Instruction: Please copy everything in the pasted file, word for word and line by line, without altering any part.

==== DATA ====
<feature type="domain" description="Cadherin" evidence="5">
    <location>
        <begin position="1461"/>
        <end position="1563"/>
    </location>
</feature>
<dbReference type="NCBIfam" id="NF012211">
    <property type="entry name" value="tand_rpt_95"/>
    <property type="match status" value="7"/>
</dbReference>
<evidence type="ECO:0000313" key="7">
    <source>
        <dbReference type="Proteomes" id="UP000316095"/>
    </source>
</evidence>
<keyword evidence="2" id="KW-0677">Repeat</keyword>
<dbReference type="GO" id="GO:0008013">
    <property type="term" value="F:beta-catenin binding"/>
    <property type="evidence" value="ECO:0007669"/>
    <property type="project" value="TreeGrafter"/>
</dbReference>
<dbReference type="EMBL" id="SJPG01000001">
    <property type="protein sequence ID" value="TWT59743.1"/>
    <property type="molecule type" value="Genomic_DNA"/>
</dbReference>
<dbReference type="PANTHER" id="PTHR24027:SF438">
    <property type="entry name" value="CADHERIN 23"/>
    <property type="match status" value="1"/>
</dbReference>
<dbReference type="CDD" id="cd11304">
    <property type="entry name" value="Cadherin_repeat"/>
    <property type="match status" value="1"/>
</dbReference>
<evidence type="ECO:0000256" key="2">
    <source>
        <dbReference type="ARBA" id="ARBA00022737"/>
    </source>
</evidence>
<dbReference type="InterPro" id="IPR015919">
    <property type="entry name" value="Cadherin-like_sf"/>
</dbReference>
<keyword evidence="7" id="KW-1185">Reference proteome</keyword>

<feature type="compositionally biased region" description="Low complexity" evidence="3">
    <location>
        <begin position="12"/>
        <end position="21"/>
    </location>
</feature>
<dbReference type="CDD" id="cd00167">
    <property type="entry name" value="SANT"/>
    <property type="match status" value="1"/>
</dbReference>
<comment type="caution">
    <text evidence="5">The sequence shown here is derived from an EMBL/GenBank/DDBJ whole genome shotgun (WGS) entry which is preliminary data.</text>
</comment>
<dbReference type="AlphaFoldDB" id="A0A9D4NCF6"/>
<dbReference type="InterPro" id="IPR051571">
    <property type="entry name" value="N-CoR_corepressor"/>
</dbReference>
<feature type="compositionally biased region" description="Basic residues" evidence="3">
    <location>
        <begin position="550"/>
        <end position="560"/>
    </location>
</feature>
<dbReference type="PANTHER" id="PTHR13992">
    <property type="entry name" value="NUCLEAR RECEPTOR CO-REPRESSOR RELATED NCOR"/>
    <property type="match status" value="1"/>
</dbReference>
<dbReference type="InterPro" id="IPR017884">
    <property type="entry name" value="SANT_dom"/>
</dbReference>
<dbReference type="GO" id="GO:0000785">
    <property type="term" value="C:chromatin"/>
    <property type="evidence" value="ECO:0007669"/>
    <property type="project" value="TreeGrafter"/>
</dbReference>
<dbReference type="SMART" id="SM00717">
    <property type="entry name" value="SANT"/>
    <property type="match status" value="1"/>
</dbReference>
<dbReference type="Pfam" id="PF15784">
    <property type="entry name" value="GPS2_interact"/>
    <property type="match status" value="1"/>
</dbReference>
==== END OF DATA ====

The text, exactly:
<feature type="domain" description="Cadherin" evidence="5">
    <location>
        <begin position="1461"/>
        <end position="1563"/>
    </location>
</feature>
<dbReference type="NCBIfam" id="NF012211">
    <property type="entry name" value="tand_rpt_95"/>
    <property type="match status" value="7"/>
</dbReference>
<evidence type="ECO:0000313" key="7">
    <source>
        <dbReference type="Proteomes" id="UP000316095"/>
    </source>
</evidence>
<keyword evidence="2" id="KW-0677">Repeat</keyword>
<dbReference type="GO" id="GO:0008013">
    <property type="term" value="F:beta-catenin binding"/>
    <property type="evidence" value="ECO:0007669"/>
    <property type="project" value="TreeGrafter"/>
</dbReference>
<dbReference type="EMBL" id="SJPG01000001">
    <property type="protein sequence ID" value="TWT59743.1"/>
    <property type="molecule type" value="Genomic_DNA"/>
</dbReference>
<dbReference type="PANTHER" id="PTHR24027:SF438">
    <property type="entry name" value="CADHERIN 23"/>
    <property type="match status" value="1"/>
</dbReference>
<dbReference type="CDD" id="cd11304">
    <property type="entry name" value="Cadherin_repeat"/>
    <property type="match status" value="1"/>
</dbReference>
<evidence type="ECO:0000256" key="2">
    <source>
        <dbReference type="ARBA" id="ARBA00022737"/>
    </source>
</evidence>
<dbReference type="InterPro" id="IPR015919">
    <property type="entry name" value="Cadherin-like_sf"/>
</dbReference>
<keyword evidence="7" id="KW-1185">Reference proteome</keyword>

<feature type="compositionally biased region" description="Low complexity" evidence="3">
    <location>
        <begin position="12"/>
        <end position="21"/>
    </location>
</feature>
<dbReference type="CDD" id="cd00167">
    <property type="entry name" value="SANT"/>
    <property type="match status" value="1"/>
</dbReference>
<comment type="caution">
    <text evidence="5">The sequence shown here is derived from an EMBL/GenBank/DDBJ whole genome shotgun (WGS) entry which is preliminary data.</text>
</comment>
<dbReference type="AlphaFoldDB" id="A0A9D4NCF6"/>
<dbReference type="InterPro" id="IPR051571">
    <property type="entry name" value="N-CoR_corepressor"/>
</dbReference>
<feature type="compositionally biased region" description="Basic residues" evidence="3">
    <location>
        <begin position="550"/>
        <end position="560"/>
    </location>
</feature>
<dbReference type="PANTHER" id="PTHR13992">
    <property type="entry name" value="NUCLEAR RECEPTOR CO-REPRESSOR RELATED NCOR"/>
    <property type="match status" value="1"/>
</dbReference>
<dbReference type="InterPro" id="IPR017884">
    <property type="entry name" value="SANT_dom"/>
</dbReference>
<dbReference type="GO" id="GO:0000785">
    <property type="term" value="C:chromatin"/>
    <property type="evidence" value="ECO:0007669"/>
    <property type="project" value="TreeGrafter"/>
</dbReference>
<dbReference type="SMART" id="SM00717">
    <property type="entry name" value="SANT"/>
    <property type="match status" value="1"/>
</dbReference>
<dbReference type="Pfam" id="PF15784">
    <property type="entry name" value="GPS2_interact"/>
    <property type="match status" value="1"/>
</dbReference>